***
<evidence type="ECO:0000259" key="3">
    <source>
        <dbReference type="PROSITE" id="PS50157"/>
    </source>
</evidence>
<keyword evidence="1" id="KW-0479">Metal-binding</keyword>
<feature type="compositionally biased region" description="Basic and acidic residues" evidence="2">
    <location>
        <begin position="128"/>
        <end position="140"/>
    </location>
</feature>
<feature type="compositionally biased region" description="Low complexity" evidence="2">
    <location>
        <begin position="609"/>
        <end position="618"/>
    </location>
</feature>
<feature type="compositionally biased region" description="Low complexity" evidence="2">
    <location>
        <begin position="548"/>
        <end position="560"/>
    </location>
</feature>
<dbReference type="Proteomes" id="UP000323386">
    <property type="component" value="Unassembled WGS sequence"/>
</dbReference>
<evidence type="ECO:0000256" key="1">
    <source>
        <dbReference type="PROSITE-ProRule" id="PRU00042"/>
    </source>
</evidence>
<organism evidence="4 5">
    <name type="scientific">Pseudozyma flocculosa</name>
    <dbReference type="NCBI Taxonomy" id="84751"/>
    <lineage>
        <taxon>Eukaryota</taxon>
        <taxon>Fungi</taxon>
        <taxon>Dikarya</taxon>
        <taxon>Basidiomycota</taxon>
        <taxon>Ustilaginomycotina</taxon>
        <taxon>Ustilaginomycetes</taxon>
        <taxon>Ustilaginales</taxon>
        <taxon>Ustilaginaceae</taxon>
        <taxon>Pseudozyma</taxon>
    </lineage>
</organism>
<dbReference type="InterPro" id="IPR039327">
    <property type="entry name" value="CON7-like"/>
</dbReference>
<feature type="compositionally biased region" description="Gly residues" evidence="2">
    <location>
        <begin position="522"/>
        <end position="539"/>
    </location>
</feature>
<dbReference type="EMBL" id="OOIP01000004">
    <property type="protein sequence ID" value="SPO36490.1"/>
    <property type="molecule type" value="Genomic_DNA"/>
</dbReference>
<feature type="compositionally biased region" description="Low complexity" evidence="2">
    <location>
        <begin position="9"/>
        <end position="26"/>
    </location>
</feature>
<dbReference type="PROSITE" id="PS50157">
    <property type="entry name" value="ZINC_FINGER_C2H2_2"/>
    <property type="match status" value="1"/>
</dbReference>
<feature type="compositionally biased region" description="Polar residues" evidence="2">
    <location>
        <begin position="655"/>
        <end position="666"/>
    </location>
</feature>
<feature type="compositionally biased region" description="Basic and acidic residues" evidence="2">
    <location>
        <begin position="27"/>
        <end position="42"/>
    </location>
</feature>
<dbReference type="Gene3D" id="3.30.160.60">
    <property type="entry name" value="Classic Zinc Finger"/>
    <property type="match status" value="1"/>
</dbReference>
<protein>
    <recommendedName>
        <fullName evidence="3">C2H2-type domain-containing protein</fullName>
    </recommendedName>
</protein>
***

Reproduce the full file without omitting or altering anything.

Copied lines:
<evidence type="ECO:0000259" key="3">
    <source>
        <dbReference type="PROSITE" id="PS50157"/>
    </source>
</evidence>
<keyword evidence="1" id="KW-0479">Metal-binding</keyword>
<feature type="compositionally biased region" description="Basic and acidic residues" evidence="2">
    <location>
        <begin position="128"/>
        <end position="140"/>
    </location>
</feature>
<feature type="compositionally biased region" description="Low complexity" evidence="2">
    <location>
        <begin position="609"/>
        <end position="618"/>
    </location>
</feature>
<feature type="compositionally biased region" description="Low complexity" evidence="2">
    <location>
        <begin position="548"/>
        <end position="560"/>
    </location>
</feature>
<dbReference type="Proteomes" id="UP000323386">
    <property type="component" value="Unassembled WGS sequence"/>
</dbReference>
<evidence type="ECO:0000256" key="1">
    <source>
        <dbReference type="PROSITE-ProRule" id="PRU00042"/>
    </source>
</evidence>
<organism evidence="4 5">
    <name type="scientific">Pseudozyma flocculosa</name>
    <dbReference type="NCBI Taxonomy" id="84751"/>
    <lineage>
        <taxon>Eukaryota</taxon>
        <taxon>Fungi</taxon>
        <taxon>Dikarya</taxon>
        <taxon>Basidiomycota</taxon>
        <taxon>Ustilaginomycotina</taxon>
        <taxon>Ustilaginomycetes</taxon>
        <taxon>Ustilaginales</taxon>
        <taxon>Ustilaginaceae</taxon>
        <taxon>Pseudozyma</taxon>
    </lineage>
</organism>
<dbReference type="InterPro" id="IPR039327">
    <property type="entry name" value="CON7-like"/>
</dbReference>
<feature type="compositionally biased region" description="Gly residues" evidence="2">
    <location>
        <begin position="522"/>
        <end position="539"/>
    </location>
</feature>
<dbReference type="EMBL" id="OOIP01000004">
    <property type="protein sequence ID" value="SPO36490.1"/>
    <property type="molecule type" value="Genomic_DNA"/>
</dbReference>
<feature type="compositionally biased region" description="Low complexity" evidence="2">
    <location>
        <begin position="9"/>
        <end position="26"/>
    </location>
</feature>
<dbReference type="PROSITE" id="PS50157">
    <property type="entry name" value="ZINC_FINGER_C2H2_2"/>
    <property type="match status" value="1"/>
</dbReference>
<feature type="compositionally biased region" description="Polar residues" evidence="2">
    <location>
        <begin position="655"/>
        <end position="666"/>
    </location>
</feature>
<feature type="compositionally biased region" description="Basic and acidic residues" evidence="2">
    <location>
        <begin position="27"/>
        <end position="42"/>
    </location>
</feature>
<dbReference type="Gene3D" id="3.30.160.60">
    <property type="entry name" value="Classic Zinc Finger"/>
    <property type="match status" value="1"/>
</dbReference>
<protein>
    <recommendedName>
        <fullName evidence="3">C2H2-type domain-containing protein</fullName>
    </recommendedName>
</protein>